Information security professionals have been conditioned to invest in their careers. Whether through traditional methods such as security certification courses or advanced degrees, you have expectations that by achieving these credentials, you will accelerate your career. By investing in yourself, you're on the right track; any investment that helps develop skills, expand knowledge and provide additional education is a good one. However, the expectation that a single common career investment will provide you a competitive advantage over others is unrealistic.
The CISSP certification is a prime example of this. When the information security industry was in its formative years, Certified Information Systems Security Professionals (CISSPs), were rare. Holding the CISSP certification provided a much greater advantage over peers who did not. Employers placed a higher value on this designation, and rewarded professionals with advanced compensation and accelerated career paths. Today, the CISSP is much more commonplace and does not serve as the talent differentiator it once did; (ISC)2, which governs the CISSP, reports on its website there are more than 60,000 certified professionals worldwide. Instead, CISSP certification training has become more of a requirement and the absence of this particular career investment could negatively separate you from peers.
When determining a career investment strategy, it is paramount to refer to your career plan and map your investments toward your intended result. Annually allocate and budget time and money to invest in your career. This should be akin to contributing to your 401K or insurance programs. Considering that your professional skills are the keys to generating current and future income, allocating money for your professional development provides you with better control over your future than any other investment that you can make.
Next, you need to figure out the best way to achieve maximum value for your investments; these costs vary greatly and can come in the form of a weeklong training course, a personal coach, or a conference to help you address a deficient skill. These environments generally will enable you to pinpoint specific needs and give you the opportunity to address them in a condensed time frame, under guidance from a recognized authority. Some examples are management seminars, sales training, or time management courses. Although these may be viewed as minor investments of time and money, they can provide a significant impact on your longterm professional development.
Another key component of a career investment strategy is the branding associated with the career investment. Considering the achievement will be on your resume and discussed during an interview or promotion process, you should feel comfortable with the external image it enforces and impression it portrays to others. One of the best examples of this could pertain to the perceived quality of an advanced degree, such as an MBA. The fact is: You can receive an MBA from many different schools; but top-tiered MBA programs carry a better brand than MBAs from distance-learning programs. If your career goal is to become a CISO of a Fortune 500 firm, chances are that someone on the interview team will hold an MBA from a top-rated school. By carrying a similar brandinto the interview process, you should give yourself a competitive advantage over others vying for the same role. In addition, if you have an MBA from a school that is not viewed upon favorably, the career investment could have an opposite effect, and could possibly eliminate you from consideration.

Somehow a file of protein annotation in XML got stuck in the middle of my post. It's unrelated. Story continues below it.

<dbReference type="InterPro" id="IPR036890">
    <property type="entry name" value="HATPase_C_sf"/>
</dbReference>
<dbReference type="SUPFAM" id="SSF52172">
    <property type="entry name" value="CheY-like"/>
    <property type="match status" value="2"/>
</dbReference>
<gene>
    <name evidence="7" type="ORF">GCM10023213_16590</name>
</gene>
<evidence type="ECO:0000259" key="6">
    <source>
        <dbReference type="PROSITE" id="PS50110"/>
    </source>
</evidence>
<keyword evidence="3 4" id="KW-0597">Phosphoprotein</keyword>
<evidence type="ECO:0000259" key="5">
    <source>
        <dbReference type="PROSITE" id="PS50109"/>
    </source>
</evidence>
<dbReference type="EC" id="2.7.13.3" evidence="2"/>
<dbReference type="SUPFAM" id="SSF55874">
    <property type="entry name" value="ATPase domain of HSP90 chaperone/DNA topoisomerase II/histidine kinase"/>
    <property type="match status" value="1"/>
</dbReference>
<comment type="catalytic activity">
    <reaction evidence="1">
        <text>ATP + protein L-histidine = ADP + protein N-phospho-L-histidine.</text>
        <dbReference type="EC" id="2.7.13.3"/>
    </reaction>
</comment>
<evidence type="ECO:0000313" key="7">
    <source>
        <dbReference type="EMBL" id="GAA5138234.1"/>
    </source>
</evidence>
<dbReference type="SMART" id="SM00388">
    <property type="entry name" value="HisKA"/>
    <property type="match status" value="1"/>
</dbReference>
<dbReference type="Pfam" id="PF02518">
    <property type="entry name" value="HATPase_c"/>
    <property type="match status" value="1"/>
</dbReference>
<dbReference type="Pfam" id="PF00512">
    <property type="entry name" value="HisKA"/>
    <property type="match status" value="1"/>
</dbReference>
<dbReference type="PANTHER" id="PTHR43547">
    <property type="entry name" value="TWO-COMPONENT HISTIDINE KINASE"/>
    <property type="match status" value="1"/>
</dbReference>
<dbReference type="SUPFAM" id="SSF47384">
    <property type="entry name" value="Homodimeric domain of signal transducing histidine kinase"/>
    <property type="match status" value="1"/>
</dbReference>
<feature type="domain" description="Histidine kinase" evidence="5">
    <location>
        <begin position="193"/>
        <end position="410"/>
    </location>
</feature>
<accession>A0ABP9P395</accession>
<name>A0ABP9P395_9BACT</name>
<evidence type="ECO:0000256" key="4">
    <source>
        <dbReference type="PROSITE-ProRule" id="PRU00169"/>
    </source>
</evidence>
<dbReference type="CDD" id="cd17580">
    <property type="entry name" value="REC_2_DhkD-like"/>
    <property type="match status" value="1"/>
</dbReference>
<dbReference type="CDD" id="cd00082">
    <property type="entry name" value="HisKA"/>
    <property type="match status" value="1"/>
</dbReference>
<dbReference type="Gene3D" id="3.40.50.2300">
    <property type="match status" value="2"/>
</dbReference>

Probably one of the most overlooked factors in selecting a career investment is the value of knowledge and personal growth. Generally speaking, if you select to pursue a career investment for personal satisfaction, you are able to do so at your direction and without advanced expectation. Making yourself smarter, more effective and more complete has benefits in the workplace and beyond. As security professionals working in diverse environments, dealing with global issues, and multicultural workforces, gaining a broader understanding of relevant topics that have a personal interest can only be helpful. Although nothing is for certain, but if you decide to let this principle guide the direction of some of your career investments, you may be pleasantly surprised by the future impact it may have on your career development.
As the information security profession continues to mature and competition for information security leadership roles increases, it will become more important for information security pros to differentiate themselves from their peers. Developing a consistent pattern of logical career investments is one of the better ways to accomplish this. Information security professionals who are able to effectively map their personal career investments to their long term career goals, should have a much better chance of achieving them.
About the authors:
Lee Kushner is the president of LJ Kushner and Associates an information security recruitment firm and co-founder of InfoSecLeaders.com, an information security career content website.
Mike Murray has spent his entire career in information security and currently leads the delivery arm of MAD Security. He is co-founder of InfoSecLeaders.com where he writes and talks about the skills and strategies for building a long-term career in information security.
Send comments on this column to firstname.lastname@example.org.